Playing or Conflict?

The following information has been adapted from the ASPCA pro website:

Here are some signs to look for when determining when to intervene. Again, it is vitally important to consider the whole body and the context in which the behaviour is occurring. Understand that after the invitation to play is accepted, everything that follows is assumed to be a part of play behaviour between the two dogs.

Common Signs of Play Behaviour Include:
  • Eyes squinty or almond shaped
  • Body loose and wiggly
  • Play bow
  • Elbow bends
  • Tail neutral (parallel to spine) to low (below spine)
  • Long, sweeping tail wag
  • Play mouthing or play biting
  • Grooming behaviours such as nibbling or play flea-biting
Common Signs of Conflict Include:
  • One dog chasing another with no role reversal
  • Bared teeth, ears forward, offensive pucker
  • Head or tail remain high and stiff
  • Body is stiff, not loose and wiggly
  • Hackles are raised
  • Repeated mounting attempts
  • Hard eye or whale eye
  • Snarl
  • Growl
  • Escape, avoidance, or hiding behaviours

For additional information and a more detailed description of each piece of body language, see ASPCA’s Body Language.

The following information has been adapted from material on the Center for Shelter Dogs website.

With multiple dogs who don’t know each other, allow the dogs to work things out on their own whenever possible.

If you observe signs of conflict as listed above, you should intervene immediately.

The Canine Ladder of Aggression is a useful tool to help you determine when an intervention is necessary. If you see signs past the point of “creeping, ears back,” you should intervene immediately.

ladder of agression

Options for Intervening During Tense Interactions Include:
  • Pick up the leash- if the dog who is provoking the conflict has a leash on, the person picks up the leash to remove that dog from the interaction, or steps on the leash so the other dog can move away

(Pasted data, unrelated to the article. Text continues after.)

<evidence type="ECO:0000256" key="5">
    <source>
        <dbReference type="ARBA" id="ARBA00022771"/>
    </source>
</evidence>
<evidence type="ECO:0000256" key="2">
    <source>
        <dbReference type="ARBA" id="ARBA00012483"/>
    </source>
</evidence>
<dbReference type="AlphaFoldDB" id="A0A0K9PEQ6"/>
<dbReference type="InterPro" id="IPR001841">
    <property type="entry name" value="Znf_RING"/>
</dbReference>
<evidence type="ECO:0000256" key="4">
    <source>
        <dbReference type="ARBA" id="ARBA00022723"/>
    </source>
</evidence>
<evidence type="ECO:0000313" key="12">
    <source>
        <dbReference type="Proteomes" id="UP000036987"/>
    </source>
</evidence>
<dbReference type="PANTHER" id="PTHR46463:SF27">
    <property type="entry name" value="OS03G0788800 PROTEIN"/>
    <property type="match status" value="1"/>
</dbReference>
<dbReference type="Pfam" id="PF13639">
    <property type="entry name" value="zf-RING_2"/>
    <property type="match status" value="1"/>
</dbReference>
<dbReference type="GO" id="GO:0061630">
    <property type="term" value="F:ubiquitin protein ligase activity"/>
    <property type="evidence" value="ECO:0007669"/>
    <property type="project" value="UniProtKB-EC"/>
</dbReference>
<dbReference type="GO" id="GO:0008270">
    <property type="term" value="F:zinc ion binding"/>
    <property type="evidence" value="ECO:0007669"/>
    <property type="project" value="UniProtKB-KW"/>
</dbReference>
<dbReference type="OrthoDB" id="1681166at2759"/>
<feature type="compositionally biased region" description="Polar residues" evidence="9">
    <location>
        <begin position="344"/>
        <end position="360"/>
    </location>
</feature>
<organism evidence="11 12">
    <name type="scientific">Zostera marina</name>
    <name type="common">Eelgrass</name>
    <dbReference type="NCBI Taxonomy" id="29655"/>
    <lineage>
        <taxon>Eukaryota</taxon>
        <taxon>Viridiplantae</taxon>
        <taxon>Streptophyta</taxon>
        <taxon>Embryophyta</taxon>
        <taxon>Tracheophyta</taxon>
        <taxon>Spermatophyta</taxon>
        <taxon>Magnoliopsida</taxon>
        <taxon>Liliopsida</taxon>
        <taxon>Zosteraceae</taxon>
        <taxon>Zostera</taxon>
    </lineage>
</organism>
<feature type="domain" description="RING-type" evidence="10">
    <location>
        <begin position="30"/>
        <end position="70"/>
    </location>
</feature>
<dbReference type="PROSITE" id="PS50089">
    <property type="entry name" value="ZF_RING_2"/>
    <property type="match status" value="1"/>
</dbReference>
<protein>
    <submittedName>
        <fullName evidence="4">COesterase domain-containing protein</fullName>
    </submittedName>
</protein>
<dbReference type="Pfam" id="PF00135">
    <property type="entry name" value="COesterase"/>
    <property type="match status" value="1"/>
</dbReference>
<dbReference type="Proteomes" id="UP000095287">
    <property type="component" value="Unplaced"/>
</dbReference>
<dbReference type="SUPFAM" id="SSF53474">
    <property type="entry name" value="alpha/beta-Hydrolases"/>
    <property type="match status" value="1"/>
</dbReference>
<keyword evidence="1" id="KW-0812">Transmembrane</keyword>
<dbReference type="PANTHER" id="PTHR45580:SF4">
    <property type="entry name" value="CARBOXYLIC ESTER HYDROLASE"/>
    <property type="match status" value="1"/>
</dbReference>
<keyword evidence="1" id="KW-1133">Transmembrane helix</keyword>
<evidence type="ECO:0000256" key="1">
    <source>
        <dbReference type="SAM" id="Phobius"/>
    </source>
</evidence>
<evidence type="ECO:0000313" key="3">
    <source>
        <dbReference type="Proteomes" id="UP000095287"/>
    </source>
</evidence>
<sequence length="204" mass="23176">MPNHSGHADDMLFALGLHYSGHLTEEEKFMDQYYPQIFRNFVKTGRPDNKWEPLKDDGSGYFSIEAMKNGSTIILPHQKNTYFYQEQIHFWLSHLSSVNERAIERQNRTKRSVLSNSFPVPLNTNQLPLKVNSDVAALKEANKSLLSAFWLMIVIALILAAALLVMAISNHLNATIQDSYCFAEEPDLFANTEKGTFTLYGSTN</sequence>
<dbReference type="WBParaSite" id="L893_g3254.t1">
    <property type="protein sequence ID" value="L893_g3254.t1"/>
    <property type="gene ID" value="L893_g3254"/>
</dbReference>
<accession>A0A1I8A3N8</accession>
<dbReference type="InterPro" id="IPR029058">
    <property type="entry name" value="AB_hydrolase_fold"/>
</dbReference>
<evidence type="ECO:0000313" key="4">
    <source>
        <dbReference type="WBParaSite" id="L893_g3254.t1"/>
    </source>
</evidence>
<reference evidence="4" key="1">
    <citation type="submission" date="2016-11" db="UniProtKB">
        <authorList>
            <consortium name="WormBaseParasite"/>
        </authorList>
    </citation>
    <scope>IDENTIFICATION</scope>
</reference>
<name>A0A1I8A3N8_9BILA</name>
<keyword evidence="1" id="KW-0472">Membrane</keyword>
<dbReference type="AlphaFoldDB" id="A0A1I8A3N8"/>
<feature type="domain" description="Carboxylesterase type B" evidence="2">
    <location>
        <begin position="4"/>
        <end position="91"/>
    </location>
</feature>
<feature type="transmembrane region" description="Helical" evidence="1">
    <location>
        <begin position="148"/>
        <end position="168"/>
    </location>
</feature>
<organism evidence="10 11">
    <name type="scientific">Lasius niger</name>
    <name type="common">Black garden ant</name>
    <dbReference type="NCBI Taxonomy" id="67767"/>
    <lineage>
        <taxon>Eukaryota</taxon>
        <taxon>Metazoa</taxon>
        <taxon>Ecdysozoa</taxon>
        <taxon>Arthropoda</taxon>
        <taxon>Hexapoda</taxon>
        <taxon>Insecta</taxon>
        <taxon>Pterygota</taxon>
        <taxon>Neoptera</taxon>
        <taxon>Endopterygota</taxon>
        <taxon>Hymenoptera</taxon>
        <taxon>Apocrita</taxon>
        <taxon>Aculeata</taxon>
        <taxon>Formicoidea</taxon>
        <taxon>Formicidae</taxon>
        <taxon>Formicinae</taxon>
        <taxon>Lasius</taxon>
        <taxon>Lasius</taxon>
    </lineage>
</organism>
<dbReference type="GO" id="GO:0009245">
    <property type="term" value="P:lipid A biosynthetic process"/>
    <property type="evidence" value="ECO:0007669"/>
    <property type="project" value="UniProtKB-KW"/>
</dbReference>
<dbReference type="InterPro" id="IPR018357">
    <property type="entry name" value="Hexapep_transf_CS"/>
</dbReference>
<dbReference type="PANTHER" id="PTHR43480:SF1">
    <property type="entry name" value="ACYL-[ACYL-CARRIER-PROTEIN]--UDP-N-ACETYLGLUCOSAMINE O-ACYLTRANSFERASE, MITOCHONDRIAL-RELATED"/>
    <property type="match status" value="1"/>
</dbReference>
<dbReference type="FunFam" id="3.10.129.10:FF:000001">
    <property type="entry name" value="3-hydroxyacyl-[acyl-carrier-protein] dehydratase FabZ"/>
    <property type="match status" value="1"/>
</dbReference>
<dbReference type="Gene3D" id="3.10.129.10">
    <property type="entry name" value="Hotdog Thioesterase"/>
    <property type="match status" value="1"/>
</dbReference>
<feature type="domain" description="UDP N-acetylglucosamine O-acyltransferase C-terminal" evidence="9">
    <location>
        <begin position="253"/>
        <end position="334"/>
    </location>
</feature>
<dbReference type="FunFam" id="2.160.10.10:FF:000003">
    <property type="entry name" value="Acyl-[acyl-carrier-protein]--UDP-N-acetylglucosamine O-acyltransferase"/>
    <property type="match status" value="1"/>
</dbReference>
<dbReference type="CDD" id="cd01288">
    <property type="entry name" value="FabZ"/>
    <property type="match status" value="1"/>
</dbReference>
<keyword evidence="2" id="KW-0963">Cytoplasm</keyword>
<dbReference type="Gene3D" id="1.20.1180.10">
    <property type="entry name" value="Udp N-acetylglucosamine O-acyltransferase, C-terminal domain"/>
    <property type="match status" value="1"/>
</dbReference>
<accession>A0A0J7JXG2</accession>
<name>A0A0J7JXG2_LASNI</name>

• Body blocking- the person stands in front of the fearful/avoiding dog and prevents instigator from approaching
  • Voice – ONLY use your voice if you can remain calm (only use a steady, low-pitched tone). Dogs will sense anxiety in your voice if you are not calm, which might increase their anxiety. To interrupt a tense altercation, say the dog’s name or ‘enough’ to direct attention away from the other dog and toward you. Never yell or scream
  • Drawing attention away – one or several playgroup facilitators can solicit all the dogs to follow them and play. Use friendly voices and run in the opposite direction saying ‘hey dogs, let’s play!!’ Observe the dogs closely to ensure this intervention is eliciting signs of play behaviour and not signs of conflict behaviour
Intervention Techniques for Specific Circumstances:
Example: Intervention Technique:
Example: A dog chasing another dog or standing on top of another dog continuously, despite the other dog giving body language signals that it does not wish to interact (fear, avoidance, submission) Body blocking, voice, pick up leash, aversive tool (spray bottle, shake can, or quick blast of air horn)
Two dogs with stiff body posture directly staring at one another Voice, pick up leash, aversive tool
A dog attempts to interact with a fearful dog that is squealing or yelping Pick up leash, voice, aversive tool (spray bottle is preferred)
A dog attempts to interact with a very fearful dog that does not wish to interact Body blocking, pick up leash, voice, aversive tool (spray bottle is preferred)
Multiple dogs heading toward the introduction gate when another dog is entering, or multiple dogs heading toward an altercation Draw attention away

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